Here’s the image of Regis Philbin that I’ll always carry with me: It was sometime in the mid-1990s, and I happened to be sitting in the audience of Live with Regis and Kathy Lee in New York City. They went to the first commercial break, and two things happened: Almost instantaneously, a curtain of people surrounded Kathy Lee Gifford, shielding her from the audience’s view, seeming to pepper her with questions and suggestions while she studied cards bearing information, I could only guess, about the next guest. At that same moment, almost like a thoroughbred at the Kentucky Derby’s starting bell, Regis burst from his chair and dashed into the audience, beaming broadly, shaking hands, asking where folks were from and invariably responding with 10-second anecdotes about the time he visited there. “Buffalo? I love Niagara Falls!”…”Atlanta? I tell ya, I love it when folks down there say Co-Cola!”
I sat there marveling at not only the energy of the man, but also at the unbridled enthusiasm with which he seemed to attack his work. And make no mistake—what Regis did for 50-some years on TV was indeed good, honest work.
Do you really think Regis was as thrilled to be on the job as he seemed to be every day? Don’t you think he sometimes woke up in the morning, looked over at his wife Joy, and grumbled something like, “Could you call in for me this morning? Just make any excuse you can come up with…”? I’m sure he did, but off he went to his spotlit salt mine year after year, cheerfully exuding a work ethic that resonated with everyone from his pal David Letterman to the guy who ran a hot dog cart off Times Square.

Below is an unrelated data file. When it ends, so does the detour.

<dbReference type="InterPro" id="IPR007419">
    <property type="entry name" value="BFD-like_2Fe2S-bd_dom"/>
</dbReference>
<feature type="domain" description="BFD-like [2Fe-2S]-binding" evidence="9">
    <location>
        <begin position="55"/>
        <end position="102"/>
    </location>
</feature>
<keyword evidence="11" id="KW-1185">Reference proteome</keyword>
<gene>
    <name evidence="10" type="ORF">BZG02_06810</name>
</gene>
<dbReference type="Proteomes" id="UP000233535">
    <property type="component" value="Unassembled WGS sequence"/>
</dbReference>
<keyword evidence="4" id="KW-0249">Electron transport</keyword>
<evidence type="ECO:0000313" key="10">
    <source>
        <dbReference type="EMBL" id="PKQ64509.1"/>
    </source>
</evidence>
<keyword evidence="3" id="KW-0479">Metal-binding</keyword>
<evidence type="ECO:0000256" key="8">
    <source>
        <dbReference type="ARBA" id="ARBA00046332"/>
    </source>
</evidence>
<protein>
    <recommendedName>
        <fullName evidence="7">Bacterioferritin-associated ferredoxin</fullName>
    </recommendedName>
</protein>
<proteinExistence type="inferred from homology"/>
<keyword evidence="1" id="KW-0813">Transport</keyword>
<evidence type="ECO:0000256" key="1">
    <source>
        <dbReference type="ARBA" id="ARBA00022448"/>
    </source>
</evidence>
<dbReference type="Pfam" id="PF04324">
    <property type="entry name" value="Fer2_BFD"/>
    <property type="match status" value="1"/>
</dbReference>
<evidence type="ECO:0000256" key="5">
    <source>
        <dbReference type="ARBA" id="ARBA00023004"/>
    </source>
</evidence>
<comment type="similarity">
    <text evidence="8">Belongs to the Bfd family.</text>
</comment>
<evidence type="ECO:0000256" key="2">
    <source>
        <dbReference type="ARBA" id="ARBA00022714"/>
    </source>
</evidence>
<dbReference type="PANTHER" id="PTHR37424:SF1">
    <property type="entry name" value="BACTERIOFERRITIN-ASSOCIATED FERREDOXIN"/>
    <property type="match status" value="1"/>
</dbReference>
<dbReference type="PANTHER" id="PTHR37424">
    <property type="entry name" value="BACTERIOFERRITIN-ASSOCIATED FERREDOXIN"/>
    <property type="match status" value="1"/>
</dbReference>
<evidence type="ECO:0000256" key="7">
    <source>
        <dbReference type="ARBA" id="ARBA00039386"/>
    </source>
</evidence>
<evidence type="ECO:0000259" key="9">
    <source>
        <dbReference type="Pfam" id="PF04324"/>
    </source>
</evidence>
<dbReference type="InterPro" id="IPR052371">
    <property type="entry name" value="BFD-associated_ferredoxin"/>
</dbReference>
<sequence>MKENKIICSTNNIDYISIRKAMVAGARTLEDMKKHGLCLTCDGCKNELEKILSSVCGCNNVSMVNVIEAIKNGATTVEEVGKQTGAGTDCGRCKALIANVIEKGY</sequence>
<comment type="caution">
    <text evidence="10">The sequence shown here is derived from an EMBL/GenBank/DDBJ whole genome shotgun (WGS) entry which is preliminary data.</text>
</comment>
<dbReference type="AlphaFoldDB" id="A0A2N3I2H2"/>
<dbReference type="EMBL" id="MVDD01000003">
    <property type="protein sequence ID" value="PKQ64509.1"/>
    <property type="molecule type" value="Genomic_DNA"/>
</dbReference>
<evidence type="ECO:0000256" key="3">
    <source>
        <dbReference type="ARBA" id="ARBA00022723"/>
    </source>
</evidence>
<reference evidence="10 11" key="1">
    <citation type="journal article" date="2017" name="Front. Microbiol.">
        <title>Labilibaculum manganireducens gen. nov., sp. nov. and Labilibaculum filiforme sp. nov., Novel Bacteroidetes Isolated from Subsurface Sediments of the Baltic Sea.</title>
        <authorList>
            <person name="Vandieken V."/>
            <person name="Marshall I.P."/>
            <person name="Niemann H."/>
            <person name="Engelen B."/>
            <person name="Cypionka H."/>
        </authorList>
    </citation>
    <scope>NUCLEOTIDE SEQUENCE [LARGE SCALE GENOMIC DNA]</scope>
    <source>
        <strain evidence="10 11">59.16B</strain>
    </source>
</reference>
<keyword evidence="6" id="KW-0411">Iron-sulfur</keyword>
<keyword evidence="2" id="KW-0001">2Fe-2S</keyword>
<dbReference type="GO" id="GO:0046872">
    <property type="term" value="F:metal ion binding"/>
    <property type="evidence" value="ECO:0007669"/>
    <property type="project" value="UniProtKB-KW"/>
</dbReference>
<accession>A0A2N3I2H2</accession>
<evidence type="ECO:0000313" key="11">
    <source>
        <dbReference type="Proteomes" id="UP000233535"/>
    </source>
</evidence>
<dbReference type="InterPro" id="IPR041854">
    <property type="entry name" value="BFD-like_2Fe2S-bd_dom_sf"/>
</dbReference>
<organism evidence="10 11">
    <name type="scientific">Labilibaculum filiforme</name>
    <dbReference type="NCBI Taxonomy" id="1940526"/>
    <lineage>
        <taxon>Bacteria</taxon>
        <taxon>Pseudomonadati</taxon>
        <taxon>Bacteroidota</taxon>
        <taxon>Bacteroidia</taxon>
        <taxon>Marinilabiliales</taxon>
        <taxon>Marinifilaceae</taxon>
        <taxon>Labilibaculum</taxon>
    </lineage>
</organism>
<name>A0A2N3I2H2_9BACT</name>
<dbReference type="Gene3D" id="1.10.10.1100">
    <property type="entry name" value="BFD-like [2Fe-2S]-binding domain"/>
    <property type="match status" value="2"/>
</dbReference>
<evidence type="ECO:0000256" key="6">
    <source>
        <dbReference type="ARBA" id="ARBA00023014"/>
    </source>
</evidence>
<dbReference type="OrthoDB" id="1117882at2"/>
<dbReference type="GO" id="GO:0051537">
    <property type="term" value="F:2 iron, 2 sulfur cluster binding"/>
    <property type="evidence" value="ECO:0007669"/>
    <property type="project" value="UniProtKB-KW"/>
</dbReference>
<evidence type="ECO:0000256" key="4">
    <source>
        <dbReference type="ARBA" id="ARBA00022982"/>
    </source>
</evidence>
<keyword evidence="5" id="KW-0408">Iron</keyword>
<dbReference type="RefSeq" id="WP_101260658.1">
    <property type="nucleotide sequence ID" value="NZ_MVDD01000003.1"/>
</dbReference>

We have, in these present months, witnessed the passing from the scene of two very different curmudgeons, each with his own particular brand of genius. One was the late, great Andy Rooney, whose grumpy, disheveled attitude sometimes put the “mean” in demeanor. Now we wave goodbye to Regis, every bit as grumpy as Andy, but never mean-spirited, always expressing his distraction with a broad smile and outstretched arms, inviting us to share in his head-shaking sense of a world gone mad.
Most of us first met Regis when he uttered the words “And now… It’s time for Joey!” on Joey Bishop’s 1960s late-night talk show (the fact is, we all watched Joey at least once before heading back over to the comfort of Johnny Carson’s couch). Revisit some of those old tapes, and in young Regis you’ll see that same energy and enthusiasm—qualities that at the time were mistaken by many as symptoms of cocky, unearned egotism. Eventually, Regis won over just about everybody not because he kicked back and waited for us to recognize how very cool he actually was, but because he grabbed us by the collar, got in our face, and convinced us, by sheer will, that he was precisely the guy he professed to be.
I’d say we’ll miss Regis Philbin. But that would be a lie—because in our hearts we know some day soon we’ll turn around and there he’ll be, chin jutting, eyes sparkling, eternally, delightfully exasperated.